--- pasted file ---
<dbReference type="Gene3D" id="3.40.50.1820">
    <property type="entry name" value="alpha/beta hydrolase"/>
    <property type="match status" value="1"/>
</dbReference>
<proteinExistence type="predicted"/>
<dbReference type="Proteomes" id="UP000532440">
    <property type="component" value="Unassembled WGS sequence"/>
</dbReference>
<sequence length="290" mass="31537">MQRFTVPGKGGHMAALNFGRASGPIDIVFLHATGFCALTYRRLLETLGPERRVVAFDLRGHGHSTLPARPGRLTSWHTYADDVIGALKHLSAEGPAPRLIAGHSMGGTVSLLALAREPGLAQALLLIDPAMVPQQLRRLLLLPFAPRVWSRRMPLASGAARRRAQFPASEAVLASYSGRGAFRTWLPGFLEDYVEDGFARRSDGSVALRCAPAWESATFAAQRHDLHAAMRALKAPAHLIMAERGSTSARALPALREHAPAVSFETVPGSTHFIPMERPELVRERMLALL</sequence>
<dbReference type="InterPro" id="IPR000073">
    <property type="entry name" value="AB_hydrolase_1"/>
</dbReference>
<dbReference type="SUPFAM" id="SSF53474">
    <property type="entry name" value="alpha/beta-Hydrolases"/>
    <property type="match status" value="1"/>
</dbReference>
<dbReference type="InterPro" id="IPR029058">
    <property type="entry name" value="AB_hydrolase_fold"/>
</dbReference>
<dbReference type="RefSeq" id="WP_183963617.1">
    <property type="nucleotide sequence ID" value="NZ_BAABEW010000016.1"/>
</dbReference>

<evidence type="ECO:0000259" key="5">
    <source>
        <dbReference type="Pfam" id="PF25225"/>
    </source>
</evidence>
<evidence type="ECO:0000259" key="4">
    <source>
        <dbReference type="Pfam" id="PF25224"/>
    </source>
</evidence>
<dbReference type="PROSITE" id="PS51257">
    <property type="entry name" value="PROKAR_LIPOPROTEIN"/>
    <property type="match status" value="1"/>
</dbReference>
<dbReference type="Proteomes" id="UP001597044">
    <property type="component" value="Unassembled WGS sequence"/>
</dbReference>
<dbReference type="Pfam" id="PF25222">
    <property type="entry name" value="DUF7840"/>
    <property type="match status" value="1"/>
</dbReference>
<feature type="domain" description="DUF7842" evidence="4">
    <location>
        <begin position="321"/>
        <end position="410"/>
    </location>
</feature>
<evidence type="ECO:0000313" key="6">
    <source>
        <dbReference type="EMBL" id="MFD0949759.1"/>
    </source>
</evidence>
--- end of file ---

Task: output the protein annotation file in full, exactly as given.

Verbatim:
<dbReference type="Gene3D" id="3.40.50.1820">
    <property type="entry name" value="alpha/beta hydrolase"/>
    <property type="match status" value="1"/>
</dbReference>
<proteinExistence type="predicted"/>
<dbReference type="Proteomes" id="UP000532440">
    <property type="component" value="Unassembled WGS sequence"/>
</dbReference>
<sequence length="290" mass="31537">MQRFTVPGKGGHMAALNFGRASGPIDIVFLHATGFCALTYRRLLETLGPERRVVAFDLRGHGHSTLPARPGRLTSWHTYADDVIGALKHLSAEGPAPRLIAGHSMGGTVSLLALAREPGLAQALLLIDPAMVPQQLRRLLLLPFAPRVWSRRMPLASGAARRRAQFPASEAVLASYSGRGAFRTWLPGFLEDYVEDGFARRSDGSVALRCAPAWESATFAAQRHDLHAAMRALKAPAHLIMAERGSTSARALPALREHAPAVSFETVPGSTHFIPMERPELVRERMLALL</sequence>
<dbReference type="InterPro" id="IPR000073">
    <property type="entry name" value="AB_hydrolase_1"/>
</dbReference>
<dbReference type="SUPFAM" id="SSF53474">
    <property type="entry name" value="alpha/beta-Hydrolases"/>
    <property type="match status" value="1"/>
</dbReference>
<dbReference type="InterPro" id="IPR029058">
    <property type="entry name" value="AB_hydrolase_fold"/>
</dbReference>
<dbReference type="RefSeq" id="WP_183963617.1">
    <property type="nucleotide sequence ID" value="NZ_BAABEW010000016.1"/>
</dbReference>

<evidence type="ECO:0000259" key="5">
    <source>
        <dbReference type="Pfam" id="PF25225"/>
    </source>
</evidence>
<evidence type="ECO:0000259" key="4">
    <source>
        <dbReference type="Pfam" id="PF25224"/>
    </source>
</evidence>
<dbReference type="PROSITE" id="PS51257">
    <property type="entry name" value="PROKAR_LIPOPROTEIN"/>
    <property type="match status" value="1"/>
</dbReference>
<dbReference type="Proteomes" id="UP001597044">
    <property type="component" value="Unassembled WGS sequence"/>
</dbReference>
<dbReference type="Pfam" id="PF25222">
    <property type="entry name" value="DUF7840"/>
    <property type="match status" value="1"/>
</dbReference>
<feature type="domain" description="DUF7842" evidence="4">
    <location>
        <begin position="321"/>
        <end position="410"/>
    </location>
</feature>
<evidence type="ECO:0000313" key="6">
    <source>
        <dbReference type="EMBL" id="MFD0949759.1"/>
    </source>
</evidence>